“The Pleasures of Eating” is a powerful, poetic essay by Wendell Berry. Published in 1990, – 23 years ago! – it is more relevant than ever in today’s society, and so well written that I would just encourage everybody to head on over and read it. Since it’s a little long, I’ll sketch out some of the main topics, but really – bookmark it if you have to and come back to it later, at the end of your day, over a steaming mug of tea. It’s that good.
It opens with the question “what can city people do?” when confronted with the current food system and the decline of diversified small-scale farming – a question often posed, and usually answered with “eat responsibly” (by Berry as well as by many other food system specialists). But Berry here makes a much deeper argument – rediscover the pleasures of eating.
Rediscovering the pleasures of eating means to rediscover that eating is, in essence, an agricultural act, and that all food is grown, and thereby linked to the agricultural system, one way or another. This might seem trivial to people interested in food policy, but according to Berry, this connection to food has been lost for the great majority of consumers, who think of food as something originating in their supermarket. If that was the case in 1990, I would venture that it is even worse in 2013.
Understanding this fundamental fact – as an eater, I am linked to agriculture – empowers consumers to become active participants in the system instead of passive recipients, and as active participants, they will acquire more knowledge – where their food is from, how it is produced, how fresh, clean, safe, fair, etc it is. This knowledge equals both power and freedom – since, as Berry argues, passive consumers have relinquished some of their freedom by letting others control their food and its sources. Only in participating in the system can they reclaim their democratic rights to shape the system as equally important agricultural actors – and assume their responsibility.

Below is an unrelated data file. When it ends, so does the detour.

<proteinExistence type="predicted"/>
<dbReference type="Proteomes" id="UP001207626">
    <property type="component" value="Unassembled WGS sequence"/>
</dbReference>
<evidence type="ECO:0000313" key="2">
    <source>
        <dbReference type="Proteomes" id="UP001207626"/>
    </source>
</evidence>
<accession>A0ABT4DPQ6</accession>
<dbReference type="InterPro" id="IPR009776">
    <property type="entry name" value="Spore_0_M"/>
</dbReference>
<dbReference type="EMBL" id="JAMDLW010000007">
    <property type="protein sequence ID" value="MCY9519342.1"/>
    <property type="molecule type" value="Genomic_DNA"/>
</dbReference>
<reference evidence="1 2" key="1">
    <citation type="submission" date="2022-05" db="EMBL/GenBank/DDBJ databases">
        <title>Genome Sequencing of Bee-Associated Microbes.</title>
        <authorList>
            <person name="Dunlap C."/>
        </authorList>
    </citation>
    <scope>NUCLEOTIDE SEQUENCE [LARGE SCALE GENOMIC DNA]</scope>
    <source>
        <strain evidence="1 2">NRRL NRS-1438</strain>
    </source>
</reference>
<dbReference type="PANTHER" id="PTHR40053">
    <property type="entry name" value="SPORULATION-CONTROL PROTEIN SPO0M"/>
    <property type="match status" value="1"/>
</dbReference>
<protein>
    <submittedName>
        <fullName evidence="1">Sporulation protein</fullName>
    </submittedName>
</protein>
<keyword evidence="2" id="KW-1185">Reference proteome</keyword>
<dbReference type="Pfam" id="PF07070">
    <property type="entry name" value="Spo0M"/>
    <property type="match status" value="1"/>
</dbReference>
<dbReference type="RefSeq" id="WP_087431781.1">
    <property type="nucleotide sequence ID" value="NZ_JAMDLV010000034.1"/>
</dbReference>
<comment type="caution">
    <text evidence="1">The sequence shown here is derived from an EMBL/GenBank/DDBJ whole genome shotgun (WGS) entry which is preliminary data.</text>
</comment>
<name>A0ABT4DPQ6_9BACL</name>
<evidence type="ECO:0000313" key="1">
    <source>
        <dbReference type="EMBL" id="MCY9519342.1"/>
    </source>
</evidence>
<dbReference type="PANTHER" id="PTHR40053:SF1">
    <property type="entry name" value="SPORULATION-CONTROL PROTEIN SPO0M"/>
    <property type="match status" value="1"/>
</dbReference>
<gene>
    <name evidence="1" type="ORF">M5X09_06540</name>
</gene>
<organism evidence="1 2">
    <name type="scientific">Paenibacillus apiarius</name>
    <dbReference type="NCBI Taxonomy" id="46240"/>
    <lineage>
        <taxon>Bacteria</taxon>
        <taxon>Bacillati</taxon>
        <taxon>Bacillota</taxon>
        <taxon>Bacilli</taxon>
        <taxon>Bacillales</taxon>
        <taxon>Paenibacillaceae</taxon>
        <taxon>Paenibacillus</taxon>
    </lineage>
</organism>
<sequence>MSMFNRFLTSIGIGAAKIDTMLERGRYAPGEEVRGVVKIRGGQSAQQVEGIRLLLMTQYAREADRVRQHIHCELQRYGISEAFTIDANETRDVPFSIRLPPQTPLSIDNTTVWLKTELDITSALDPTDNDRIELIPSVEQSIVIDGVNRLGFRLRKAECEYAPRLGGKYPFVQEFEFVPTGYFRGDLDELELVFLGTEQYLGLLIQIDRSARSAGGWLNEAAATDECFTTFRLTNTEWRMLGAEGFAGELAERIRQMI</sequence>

And once you start eating responsibly, consciously, you start appreciating food more – the appreciation of a once living thing, which has now ceased to live, but continues to nurture you. When you consciously eat meat, you appreciate the animal that is behind the steak, the fact that this animal had a life, enjoyable or not, and that it died before it could become a steak. When you consciously eat a vegetable, you appreciate how that vegetable was grown, how the local ecosystem was affected – positively or negatively – by that act, and that it basically stemmed from a seed, some soil, water and sunshine. You will come to appreciate the everyday wonder and beautiful complexity of sun energy captured in plant cells, transformed into biomass and provided as sustenance for us to survive – and thrive.
And then you will really know the pleasures of eating.
Note: I was very tempted to quote some of Berry’s original work because it’s so beautiful, but I didn’t want to infringe on any copyright so please take my word for it and check it out. Here is an article he wrote in 2002 about being an agrarian writer in our times and today’s contest between industrialism and agrarianism. It is equally powerful. And here is a charming short story about a mouse – maybe less topical, but just as poetic. Happy reading!